“It's just a structuring technique that'll help you raise money, especially if you want to take the SEIS route.”

  • 8 Know your money

    Knowing the difference, and value, between 'dumb money' and 'smart money' is essential. Both types are useful, but it's important that you recognise how and why.

    “There's dumb money and there's smart money," explained Amor.

    "Dumb money comes from investors who don't add anything apart from the cash, but smart money comes from people who are in the industry, and who can actually add value to your firm.

    “The value of smart money is infinitely higher than dumb money received from friends or family.”

  • 9 Choose your investors wisely

    It should go without saying, but any developer hoping to be successful needs to be smart when it comes to picking investors, and maintaining investor interest.

    “Pick your investors wisely. In my experience you need to try and find three or four people to invest in the company and get it going. That's a manageable amount,” suggested Amor.

    “Low investor equity causes low investor interest. When you give people a slither of equity, especially to smart money investors, you might not get the value out of them that you need.

    “Eventually I had to put people up to force them to give me more time. Equity means interest, and it's important your investors care about what you're doing.”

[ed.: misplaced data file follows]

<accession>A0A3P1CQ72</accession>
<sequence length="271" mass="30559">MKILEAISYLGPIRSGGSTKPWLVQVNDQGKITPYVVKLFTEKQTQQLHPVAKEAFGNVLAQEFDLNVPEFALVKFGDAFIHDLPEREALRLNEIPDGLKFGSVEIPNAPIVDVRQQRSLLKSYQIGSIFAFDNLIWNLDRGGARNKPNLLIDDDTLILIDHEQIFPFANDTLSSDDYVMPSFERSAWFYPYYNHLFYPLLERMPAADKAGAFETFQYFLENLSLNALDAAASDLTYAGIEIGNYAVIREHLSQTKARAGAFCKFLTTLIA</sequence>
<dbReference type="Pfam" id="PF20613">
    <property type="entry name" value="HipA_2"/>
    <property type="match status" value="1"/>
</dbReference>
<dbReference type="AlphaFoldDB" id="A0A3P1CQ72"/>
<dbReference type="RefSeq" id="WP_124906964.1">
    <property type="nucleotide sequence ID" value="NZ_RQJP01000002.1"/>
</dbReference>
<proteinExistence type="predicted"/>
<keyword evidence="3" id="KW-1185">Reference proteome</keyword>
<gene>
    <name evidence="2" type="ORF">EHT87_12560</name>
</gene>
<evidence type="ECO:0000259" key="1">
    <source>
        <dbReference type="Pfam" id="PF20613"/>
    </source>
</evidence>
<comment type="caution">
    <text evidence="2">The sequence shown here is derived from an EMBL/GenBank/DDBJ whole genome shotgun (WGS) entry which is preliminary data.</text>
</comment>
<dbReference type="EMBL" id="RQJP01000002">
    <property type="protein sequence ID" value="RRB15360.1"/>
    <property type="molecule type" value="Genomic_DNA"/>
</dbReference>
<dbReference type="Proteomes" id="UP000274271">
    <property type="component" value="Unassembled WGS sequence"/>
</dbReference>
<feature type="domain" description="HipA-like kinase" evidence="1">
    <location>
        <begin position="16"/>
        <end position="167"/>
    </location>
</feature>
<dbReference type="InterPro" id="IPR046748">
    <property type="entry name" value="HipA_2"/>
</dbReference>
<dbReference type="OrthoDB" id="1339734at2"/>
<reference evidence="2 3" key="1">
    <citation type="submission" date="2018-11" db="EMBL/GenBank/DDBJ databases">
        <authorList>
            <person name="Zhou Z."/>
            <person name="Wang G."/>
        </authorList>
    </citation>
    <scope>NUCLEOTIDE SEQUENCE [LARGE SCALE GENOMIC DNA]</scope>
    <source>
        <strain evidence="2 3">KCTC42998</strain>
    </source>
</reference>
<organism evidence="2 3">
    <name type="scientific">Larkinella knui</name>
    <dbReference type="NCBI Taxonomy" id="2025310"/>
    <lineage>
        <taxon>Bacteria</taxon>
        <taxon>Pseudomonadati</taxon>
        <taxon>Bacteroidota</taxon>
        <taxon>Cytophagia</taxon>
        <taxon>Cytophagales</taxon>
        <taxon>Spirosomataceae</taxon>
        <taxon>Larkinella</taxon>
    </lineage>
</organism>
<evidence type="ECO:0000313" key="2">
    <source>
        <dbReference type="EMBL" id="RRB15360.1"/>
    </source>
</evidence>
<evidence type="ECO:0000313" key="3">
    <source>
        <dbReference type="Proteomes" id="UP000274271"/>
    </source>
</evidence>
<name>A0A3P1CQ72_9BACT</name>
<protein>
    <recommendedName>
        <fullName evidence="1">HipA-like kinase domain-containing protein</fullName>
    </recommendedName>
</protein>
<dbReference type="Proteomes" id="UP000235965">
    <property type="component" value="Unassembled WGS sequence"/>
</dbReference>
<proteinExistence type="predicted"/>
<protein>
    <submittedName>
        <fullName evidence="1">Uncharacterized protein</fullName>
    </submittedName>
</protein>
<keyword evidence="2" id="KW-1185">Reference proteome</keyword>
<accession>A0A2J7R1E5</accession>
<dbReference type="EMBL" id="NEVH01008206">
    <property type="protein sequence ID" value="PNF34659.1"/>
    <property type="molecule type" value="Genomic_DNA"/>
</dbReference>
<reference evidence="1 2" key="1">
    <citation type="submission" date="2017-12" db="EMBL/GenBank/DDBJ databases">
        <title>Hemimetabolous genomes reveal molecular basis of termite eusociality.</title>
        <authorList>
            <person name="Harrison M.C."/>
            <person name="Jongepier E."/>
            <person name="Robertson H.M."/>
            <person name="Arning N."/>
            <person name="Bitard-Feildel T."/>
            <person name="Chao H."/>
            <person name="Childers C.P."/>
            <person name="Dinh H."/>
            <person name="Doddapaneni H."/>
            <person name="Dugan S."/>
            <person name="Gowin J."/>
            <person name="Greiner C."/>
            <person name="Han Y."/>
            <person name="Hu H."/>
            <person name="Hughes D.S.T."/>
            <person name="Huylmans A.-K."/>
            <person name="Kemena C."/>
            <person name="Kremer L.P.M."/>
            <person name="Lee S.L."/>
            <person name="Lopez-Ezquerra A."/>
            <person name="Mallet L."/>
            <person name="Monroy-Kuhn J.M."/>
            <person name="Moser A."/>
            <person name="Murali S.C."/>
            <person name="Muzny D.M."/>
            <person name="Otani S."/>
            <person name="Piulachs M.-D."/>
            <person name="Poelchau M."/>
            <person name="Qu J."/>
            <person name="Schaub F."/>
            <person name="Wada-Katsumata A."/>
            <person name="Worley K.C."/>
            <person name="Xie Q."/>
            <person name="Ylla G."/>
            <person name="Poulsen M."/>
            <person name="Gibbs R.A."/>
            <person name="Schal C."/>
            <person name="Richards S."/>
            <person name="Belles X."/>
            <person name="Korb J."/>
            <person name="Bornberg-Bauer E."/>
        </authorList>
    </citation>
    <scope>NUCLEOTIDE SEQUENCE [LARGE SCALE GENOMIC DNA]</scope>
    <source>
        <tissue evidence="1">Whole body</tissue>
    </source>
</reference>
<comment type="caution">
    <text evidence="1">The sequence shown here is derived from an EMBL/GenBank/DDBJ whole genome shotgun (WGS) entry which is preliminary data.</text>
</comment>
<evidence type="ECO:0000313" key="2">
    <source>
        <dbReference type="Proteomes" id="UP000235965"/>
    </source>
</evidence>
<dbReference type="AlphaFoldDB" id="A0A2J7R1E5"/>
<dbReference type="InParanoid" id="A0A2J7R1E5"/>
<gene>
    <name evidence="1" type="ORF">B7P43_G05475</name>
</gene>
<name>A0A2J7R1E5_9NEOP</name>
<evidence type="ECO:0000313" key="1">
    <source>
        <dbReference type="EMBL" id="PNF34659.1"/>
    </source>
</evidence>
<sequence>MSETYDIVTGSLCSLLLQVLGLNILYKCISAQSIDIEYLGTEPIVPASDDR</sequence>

• 10 Talk to Microsoft

    Mobile developers worried about the over-saturated App Store should seriously consider heading to Microsoft.

    According to Amor, Microsoft are always on the lookout for great mobile titles, and even if your pitch doesn't bear any fruit, you could end up getting an unexpected phone call in the future.

    “Nav Sunner at Microsoft wants mobile. Microsoft wants content on its mobile platforms, and maybe even iOS and Android,” said Amor.

    “The point is they're signing mobile games. The App Store is a horrendous place, so there's no shame in speaking to these people and finding what sort of games they want.

    “Just go and ask. Make it really easy, go to Guildford, go to London, have the conversation, and find out what it is they're looking for.

    “I've done that before, so it's worth having those conversations early. Even if the games don't get signed, you might find eventually you end up working with them because you're a developer who fits their strategy.”

  • 11 Forget the maths, remember the cash flow